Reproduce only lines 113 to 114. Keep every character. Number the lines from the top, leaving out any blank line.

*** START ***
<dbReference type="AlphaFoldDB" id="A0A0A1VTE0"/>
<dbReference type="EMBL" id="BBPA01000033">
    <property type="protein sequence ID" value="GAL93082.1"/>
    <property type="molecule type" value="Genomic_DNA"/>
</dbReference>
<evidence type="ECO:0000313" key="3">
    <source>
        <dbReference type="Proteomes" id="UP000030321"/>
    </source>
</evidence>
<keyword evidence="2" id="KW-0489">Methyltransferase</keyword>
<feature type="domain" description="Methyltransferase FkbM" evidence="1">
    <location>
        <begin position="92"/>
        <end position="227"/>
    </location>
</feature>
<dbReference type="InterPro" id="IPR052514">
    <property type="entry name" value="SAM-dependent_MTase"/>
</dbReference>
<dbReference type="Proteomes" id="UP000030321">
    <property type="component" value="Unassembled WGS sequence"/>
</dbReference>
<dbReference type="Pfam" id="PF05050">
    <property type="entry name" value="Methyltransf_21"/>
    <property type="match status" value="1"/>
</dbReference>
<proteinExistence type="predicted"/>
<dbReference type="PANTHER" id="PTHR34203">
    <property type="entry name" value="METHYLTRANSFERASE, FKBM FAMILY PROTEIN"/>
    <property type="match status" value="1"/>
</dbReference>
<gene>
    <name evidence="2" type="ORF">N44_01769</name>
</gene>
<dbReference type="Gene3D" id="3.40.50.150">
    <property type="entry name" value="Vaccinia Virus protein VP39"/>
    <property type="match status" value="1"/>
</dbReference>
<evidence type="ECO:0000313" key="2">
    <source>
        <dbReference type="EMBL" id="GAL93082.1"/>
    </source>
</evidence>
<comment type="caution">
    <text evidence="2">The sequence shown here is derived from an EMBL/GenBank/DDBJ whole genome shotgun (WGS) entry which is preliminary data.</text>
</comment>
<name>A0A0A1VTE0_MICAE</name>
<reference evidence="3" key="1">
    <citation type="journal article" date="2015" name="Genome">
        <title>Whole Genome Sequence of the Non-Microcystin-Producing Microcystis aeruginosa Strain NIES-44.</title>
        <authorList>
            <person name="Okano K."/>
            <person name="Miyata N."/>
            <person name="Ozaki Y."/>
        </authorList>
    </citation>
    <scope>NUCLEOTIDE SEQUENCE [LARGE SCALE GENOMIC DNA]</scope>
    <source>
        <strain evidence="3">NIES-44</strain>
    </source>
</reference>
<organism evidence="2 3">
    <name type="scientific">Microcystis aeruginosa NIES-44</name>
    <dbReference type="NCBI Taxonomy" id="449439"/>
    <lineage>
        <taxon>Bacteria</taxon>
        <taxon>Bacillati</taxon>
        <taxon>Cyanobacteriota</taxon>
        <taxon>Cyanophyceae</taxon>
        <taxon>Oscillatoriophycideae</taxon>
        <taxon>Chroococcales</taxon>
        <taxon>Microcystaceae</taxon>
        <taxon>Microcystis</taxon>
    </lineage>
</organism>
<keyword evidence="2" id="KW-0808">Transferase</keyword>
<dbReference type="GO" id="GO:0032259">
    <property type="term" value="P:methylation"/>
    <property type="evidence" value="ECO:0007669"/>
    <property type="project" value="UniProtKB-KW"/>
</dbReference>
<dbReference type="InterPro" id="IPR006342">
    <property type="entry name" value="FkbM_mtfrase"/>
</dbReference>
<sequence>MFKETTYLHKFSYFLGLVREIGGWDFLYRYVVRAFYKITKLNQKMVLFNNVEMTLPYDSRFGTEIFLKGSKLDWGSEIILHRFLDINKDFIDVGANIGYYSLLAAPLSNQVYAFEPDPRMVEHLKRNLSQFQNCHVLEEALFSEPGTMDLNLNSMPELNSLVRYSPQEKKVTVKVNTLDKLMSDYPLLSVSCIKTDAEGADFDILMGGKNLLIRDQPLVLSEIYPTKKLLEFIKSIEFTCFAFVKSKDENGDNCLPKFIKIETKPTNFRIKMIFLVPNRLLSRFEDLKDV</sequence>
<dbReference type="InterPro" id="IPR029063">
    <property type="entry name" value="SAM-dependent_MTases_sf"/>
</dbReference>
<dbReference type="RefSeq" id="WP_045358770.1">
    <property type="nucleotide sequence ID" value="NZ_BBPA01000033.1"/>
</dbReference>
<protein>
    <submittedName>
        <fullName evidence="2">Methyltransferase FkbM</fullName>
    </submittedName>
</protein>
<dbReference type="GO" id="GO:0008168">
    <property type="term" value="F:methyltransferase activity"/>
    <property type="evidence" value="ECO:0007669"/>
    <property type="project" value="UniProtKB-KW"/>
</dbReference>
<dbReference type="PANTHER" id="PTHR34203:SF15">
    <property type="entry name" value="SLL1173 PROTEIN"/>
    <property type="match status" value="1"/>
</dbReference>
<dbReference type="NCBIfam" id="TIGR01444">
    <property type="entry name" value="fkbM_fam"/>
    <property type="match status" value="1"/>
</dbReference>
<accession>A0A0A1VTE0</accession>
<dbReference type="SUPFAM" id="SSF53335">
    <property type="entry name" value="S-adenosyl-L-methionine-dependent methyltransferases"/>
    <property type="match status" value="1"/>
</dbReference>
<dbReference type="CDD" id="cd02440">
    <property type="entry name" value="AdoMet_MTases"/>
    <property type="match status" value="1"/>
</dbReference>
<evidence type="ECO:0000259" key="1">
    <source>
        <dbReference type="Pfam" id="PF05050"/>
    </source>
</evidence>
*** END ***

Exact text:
    <property type="entry name" value="S-adenosyl-L-methionine-dependent methyltransferases"/>
    <property type="match status" value="1"/>